As far as codes are concerned -- the whole thing reminds me of the decoding of the  frontispiece of WTC by Bradley Lehman. Composers may write things in code.  I'd have to read the booklet and hear the CD to form a view, I'll wait till it comes onto spotify. But you can't prima facie dismiss the idea. It could be that our ideas about how to play the music are fundamentally out of line with what Beethoven meant, never mind "preceding two hundred years of performance practice"  -- the thesis is very much like what the Authentic Performance movement was saying 50 years ago. And I bet then someone said "Either HIP is bullshit, or Beethoven was a really bad composer. I know where I'm placing my bet."

« Last Edit: July 22, 2013, 11:14:30 AM by Mandryka »
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Offline Todd

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Re: Totally insane Beethoven symphony CD!
« Reply #7 on: July 22, 2013, 11:51:45 AM »
the thesis is very much like what the Authentic Performance movement was saying 50 years ago. And I bet then someone said "Either HIP is bullshit, or Beethoven was a really bad composer. I know where I'm placing my bet."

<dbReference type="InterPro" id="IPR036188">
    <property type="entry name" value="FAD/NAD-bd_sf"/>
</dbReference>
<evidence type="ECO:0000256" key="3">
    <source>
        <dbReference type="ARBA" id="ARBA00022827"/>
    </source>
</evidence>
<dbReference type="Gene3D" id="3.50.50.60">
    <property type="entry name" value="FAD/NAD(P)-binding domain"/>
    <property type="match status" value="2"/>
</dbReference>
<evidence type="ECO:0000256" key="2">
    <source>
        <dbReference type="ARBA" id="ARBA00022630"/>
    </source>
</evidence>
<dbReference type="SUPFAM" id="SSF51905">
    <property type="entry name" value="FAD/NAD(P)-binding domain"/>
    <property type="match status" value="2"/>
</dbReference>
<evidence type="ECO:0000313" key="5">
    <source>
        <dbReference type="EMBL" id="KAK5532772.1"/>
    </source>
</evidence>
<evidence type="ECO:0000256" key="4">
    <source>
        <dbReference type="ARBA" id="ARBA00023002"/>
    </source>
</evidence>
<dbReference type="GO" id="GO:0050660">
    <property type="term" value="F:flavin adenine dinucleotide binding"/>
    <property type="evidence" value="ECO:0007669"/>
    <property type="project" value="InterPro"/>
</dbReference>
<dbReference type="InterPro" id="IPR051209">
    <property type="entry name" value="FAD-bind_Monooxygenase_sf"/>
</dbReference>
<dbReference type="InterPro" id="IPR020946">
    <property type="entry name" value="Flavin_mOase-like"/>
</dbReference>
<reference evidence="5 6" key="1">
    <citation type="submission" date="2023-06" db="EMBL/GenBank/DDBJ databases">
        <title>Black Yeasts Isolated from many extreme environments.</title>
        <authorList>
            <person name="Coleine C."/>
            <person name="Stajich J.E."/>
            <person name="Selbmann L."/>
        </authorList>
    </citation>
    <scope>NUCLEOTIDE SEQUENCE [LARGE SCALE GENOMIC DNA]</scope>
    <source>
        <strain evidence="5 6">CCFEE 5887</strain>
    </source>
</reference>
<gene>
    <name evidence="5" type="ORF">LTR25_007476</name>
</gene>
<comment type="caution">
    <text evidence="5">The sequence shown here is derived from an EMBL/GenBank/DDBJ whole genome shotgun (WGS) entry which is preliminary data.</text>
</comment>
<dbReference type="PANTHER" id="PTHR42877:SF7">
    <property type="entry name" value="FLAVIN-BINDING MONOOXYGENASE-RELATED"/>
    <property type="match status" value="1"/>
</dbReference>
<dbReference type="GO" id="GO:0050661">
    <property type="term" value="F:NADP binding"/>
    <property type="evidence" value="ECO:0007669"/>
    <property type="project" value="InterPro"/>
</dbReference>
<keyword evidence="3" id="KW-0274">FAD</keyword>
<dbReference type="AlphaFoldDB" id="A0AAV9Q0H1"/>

Not really.   If this particular thesis is correct, then not only traditional but also HIP interpretations are incorrect, and some contemporaneous accounts of how Beethoven performed his own music around when the Second Symphony was written and performed would have to be dismissed, or at least questioned.  Perhaps people who’ve read more on Beethoven can point out where, as a young man, he was partial to very slow tempi, especially when the score is marked Allegro con brio. 

Perhaps Mr Roos takes the notion that the Second was written in Heiligenstadt to some type of logical conclusion – ie, this specific work has been misinterpreted for two centuries; it is a highly personal statement of anguish, etc – even though it is the Second Symphony.  The language cited by Brian indicates something even broader, though; there is a magical code for understanding Beethoven.  Apparently, Mr Roos has been floating his ideas for almost thirty years, so his thesis is not new, really.  It just hasn’t found (m)any other adherents.